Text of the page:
Risk Rating 2.0 will help customers better understand their flood risk and provide them with more accurate rates based on their unique risk. This will include determining a customer’s flood risk by incorporating multiple, logical rating variables–like different types of flood, the distance a building is from the coast or another water source, or the cost to rebuild a home. The new rating plan will also aim to ensure customers will no longer face dramatic rate increases during map changes or at the edge of flood zones. By reflecting the cost to rebuild, the new rating plan will also aim to deliver more equitable rates for owners of lower-value homes. By leveraging industry best practices and technology, FEMA plans to reduce the complexity of buying flood insurance, so that it is as straight-forward as homeowner’s and auto insurance for both agents and applicants.
The new rates for all single-family homes will go into effect nationwide on October 1, 2020. We look forward to sharing more information in the coming months as information becomes available.”
Readers will note that only residential structures are identified in the phase-in deadline, even though NFIP covers non-residential buildings as well.
What is Congress Considering?
Congress passed the first National Flood Insurance Act in 1968, and has revised and extended this authority many times since (42 U.S.C. §§ 4001- 4131; 44 C.F.R. parts 59-80)). FEMA’s present authority derives from the Biggert-Waters Flood Insurance Reform Act of 2012, although the expiration of this authority has been extended until May 31, 2019. Because of this short time fuse, Congress is considering several revisions – although it may default to a further un-amended extension of FEMA’s authority. The House (of Representatives) Committee on Financial Services held a hearing on March 13 at which it considered four draft bills addressing a broad range of mapping, administration, and fee topics. As another example, the introduced bill H.R.830 (Garamendi; Flood Insurance for Farmers Act of 2019) which would strengthen requirements for local land use controls, and focuses on special provisions for levees and agricultural activities.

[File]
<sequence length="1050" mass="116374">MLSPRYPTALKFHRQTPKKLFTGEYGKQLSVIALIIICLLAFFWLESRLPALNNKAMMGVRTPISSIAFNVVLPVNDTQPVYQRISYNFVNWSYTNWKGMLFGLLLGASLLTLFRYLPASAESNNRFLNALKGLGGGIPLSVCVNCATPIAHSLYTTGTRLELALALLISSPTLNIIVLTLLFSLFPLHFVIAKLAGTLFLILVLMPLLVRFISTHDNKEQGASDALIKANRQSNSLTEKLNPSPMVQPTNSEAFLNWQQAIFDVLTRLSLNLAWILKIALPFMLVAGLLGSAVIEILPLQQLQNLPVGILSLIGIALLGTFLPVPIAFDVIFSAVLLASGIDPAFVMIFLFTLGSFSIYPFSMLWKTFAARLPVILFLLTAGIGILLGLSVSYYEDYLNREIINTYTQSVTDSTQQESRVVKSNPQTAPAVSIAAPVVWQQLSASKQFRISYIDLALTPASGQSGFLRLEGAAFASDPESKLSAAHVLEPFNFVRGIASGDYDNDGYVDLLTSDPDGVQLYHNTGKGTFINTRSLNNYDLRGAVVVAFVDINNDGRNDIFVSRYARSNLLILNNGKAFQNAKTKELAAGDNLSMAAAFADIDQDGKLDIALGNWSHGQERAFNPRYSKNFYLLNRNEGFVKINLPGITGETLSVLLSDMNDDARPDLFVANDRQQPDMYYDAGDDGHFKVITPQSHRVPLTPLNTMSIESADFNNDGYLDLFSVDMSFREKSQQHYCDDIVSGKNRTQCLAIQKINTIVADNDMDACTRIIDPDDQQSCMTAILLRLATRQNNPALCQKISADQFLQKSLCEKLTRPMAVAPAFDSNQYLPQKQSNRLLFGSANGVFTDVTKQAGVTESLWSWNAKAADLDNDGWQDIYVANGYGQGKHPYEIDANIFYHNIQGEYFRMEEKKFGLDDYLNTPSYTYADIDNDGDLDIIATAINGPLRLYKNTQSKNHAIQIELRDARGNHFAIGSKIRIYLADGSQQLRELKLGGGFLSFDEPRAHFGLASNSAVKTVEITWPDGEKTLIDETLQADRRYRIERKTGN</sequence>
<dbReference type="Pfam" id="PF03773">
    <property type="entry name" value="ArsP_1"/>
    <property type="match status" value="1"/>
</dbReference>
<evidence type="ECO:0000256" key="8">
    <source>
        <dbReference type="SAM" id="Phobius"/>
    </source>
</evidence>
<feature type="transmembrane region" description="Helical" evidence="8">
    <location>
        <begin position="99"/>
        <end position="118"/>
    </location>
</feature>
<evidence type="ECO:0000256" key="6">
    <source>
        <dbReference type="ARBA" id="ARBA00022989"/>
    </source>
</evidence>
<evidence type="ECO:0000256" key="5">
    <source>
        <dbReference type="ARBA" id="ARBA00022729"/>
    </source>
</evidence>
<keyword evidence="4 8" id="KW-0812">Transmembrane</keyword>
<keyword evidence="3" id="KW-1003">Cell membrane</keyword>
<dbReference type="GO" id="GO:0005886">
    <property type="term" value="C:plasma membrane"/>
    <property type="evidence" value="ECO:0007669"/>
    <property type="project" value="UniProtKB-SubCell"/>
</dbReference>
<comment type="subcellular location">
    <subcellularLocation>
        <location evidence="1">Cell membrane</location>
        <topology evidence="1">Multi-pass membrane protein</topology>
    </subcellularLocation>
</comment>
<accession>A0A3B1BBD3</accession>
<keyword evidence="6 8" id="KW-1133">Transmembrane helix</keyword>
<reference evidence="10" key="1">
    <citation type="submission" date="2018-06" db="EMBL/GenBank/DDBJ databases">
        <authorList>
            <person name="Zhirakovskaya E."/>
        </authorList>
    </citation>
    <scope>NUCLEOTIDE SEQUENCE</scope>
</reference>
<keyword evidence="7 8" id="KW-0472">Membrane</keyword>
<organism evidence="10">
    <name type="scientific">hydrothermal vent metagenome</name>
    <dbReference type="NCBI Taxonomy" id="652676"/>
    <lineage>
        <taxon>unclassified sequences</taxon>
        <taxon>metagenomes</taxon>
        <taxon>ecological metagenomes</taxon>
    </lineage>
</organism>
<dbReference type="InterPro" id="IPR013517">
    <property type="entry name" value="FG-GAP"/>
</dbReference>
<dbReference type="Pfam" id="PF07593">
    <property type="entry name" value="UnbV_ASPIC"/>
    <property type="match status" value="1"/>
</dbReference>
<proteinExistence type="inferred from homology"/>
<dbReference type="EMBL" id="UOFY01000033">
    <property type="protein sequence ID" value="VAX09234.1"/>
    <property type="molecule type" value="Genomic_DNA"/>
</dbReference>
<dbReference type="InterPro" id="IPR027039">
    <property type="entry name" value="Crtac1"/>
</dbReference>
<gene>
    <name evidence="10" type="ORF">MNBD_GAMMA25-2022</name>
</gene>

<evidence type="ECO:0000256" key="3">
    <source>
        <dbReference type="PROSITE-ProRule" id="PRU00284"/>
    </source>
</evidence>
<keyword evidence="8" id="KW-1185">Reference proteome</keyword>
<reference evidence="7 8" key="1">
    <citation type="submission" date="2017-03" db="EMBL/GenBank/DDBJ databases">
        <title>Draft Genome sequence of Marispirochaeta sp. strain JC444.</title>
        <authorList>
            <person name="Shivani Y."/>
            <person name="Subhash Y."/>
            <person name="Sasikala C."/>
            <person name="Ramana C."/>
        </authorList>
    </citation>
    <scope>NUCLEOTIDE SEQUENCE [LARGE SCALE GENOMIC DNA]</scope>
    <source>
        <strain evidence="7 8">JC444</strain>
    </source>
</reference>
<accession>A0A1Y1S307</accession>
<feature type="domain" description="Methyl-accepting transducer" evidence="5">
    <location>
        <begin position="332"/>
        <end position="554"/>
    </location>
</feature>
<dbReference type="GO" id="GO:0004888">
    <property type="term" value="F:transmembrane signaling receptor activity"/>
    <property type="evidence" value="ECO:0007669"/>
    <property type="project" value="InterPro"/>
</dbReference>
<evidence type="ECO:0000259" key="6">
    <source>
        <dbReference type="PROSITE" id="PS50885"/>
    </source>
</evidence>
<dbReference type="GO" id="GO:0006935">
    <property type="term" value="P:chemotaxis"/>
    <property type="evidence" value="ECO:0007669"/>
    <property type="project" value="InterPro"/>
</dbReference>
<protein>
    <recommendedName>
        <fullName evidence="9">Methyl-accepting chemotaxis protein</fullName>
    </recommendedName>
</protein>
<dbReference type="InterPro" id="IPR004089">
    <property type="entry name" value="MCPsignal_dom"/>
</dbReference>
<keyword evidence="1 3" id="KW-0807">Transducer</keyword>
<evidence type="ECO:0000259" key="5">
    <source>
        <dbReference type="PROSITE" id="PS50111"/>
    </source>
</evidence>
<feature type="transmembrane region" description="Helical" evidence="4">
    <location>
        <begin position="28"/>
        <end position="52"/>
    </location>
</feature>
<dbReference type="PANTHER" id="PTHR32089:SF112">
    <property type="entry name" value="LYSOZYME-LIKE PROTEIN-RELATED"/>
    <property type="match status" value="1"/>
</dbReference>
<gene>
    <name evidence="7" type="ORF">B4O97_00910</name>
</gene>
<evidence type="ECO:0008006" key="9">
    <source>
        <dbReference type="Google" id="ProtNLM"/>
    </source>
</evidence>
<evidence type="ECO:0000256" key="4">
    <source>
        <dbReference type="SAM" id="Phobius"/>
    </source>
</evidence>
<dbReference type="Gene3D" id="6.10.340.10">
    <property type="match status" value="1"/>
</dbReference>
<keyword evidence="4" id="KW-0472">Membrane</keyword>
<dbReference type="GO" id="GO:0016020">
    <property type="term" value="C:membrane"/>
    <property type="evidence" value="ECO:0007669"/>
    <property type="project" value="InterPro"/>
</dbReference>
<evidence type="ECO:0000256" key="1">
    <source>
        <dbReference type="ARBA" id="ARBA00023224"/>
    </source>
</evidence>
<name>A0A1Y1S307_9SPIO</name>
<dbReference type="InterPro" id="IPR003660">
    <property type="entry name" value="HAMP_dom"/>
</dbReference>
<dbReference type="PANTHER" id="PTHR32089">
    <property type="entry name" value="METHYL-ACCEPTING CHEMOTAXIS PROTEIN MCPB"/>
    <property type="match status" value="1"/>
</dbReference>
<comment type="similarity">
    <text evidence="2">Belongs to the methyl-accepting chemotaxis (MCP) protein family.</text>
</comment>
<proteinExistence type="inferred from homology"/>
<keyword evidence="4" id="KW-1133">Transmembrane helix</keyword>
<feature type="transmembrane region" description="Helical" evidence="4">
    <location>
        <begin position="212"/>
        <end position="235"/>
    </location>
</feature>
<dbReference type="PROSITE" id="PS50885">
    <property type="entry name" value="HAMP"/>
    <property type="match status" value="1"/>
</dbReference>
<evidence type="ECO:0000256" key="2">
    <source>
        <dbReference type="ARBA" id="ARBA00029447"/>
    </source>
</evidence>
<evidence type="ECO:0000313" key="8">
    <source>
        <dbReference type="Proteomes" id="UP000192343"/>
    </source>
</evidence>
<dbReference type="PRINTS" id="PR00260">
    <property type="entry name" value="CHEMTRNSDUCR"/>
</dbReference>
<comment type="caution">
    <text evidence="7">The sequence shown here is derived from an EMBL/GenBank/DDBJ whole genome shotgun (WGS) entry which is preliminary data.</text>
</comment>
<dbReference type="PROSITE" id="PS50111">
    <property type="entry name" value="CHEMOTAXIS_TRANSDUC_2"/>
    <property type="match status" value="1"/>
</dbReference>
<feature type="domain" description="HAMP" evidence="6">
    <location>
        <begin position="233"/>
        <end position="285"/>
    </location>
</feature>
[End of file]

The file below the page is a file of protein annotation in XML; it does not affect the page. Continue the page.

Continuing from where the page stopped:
The next real deadline is the next expiration of NFIP authority on May 31, although it’s certainly possible that extension will be by a “clean” bill that avoids policy changes. That seems particularly likely as Congress re-learns how to operate with one house under the control of each party. Beyond that, we will await FEMA’s actions on Risk Rating 2.0 … and the next major disastrous flood.
Does the organization conduct activities in locations that are subject to flooding?
If so, do fixed locations in these areas qualify for NFIP insurance?
If so, are these locations insured?
Are any locations not presently eligible for or subject to NFIP insurance, but might be if the program’s conditions were revised?
Does the organization track flood insurance issues?
Where Do I Go For More Information?
FEMA NFIP web portal
House Committee on Financial Services, memorandum prior to March 13 hearing
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About the Author
Jon Elliott is President of Touchstone Environmental and has been a major contributor to STP’s product range for over 25 years.
Mr. Elliott has a diverse educational background. In addition to his Juris Doctor (University of California, Boalt Hall School of Law, 1981), he holds a Master of Public Policy (Goldman School of Public Policy [GSPP], UC Berkeley, 1980), and a Bachelor of Science in Mechanical Engineering (Princeton University, 1977).
Mr. Elliott is active in professional and community organizations. In addition, he is a past chairman of the Board of Directors of the GSPP Alumni Association, and past member of the Executive Committee of the State Bar of California's Environmental Law Section (including past chair of its Legislative Committee).
You may contact Mr. Elliott directly at: firstname.lastname@example.org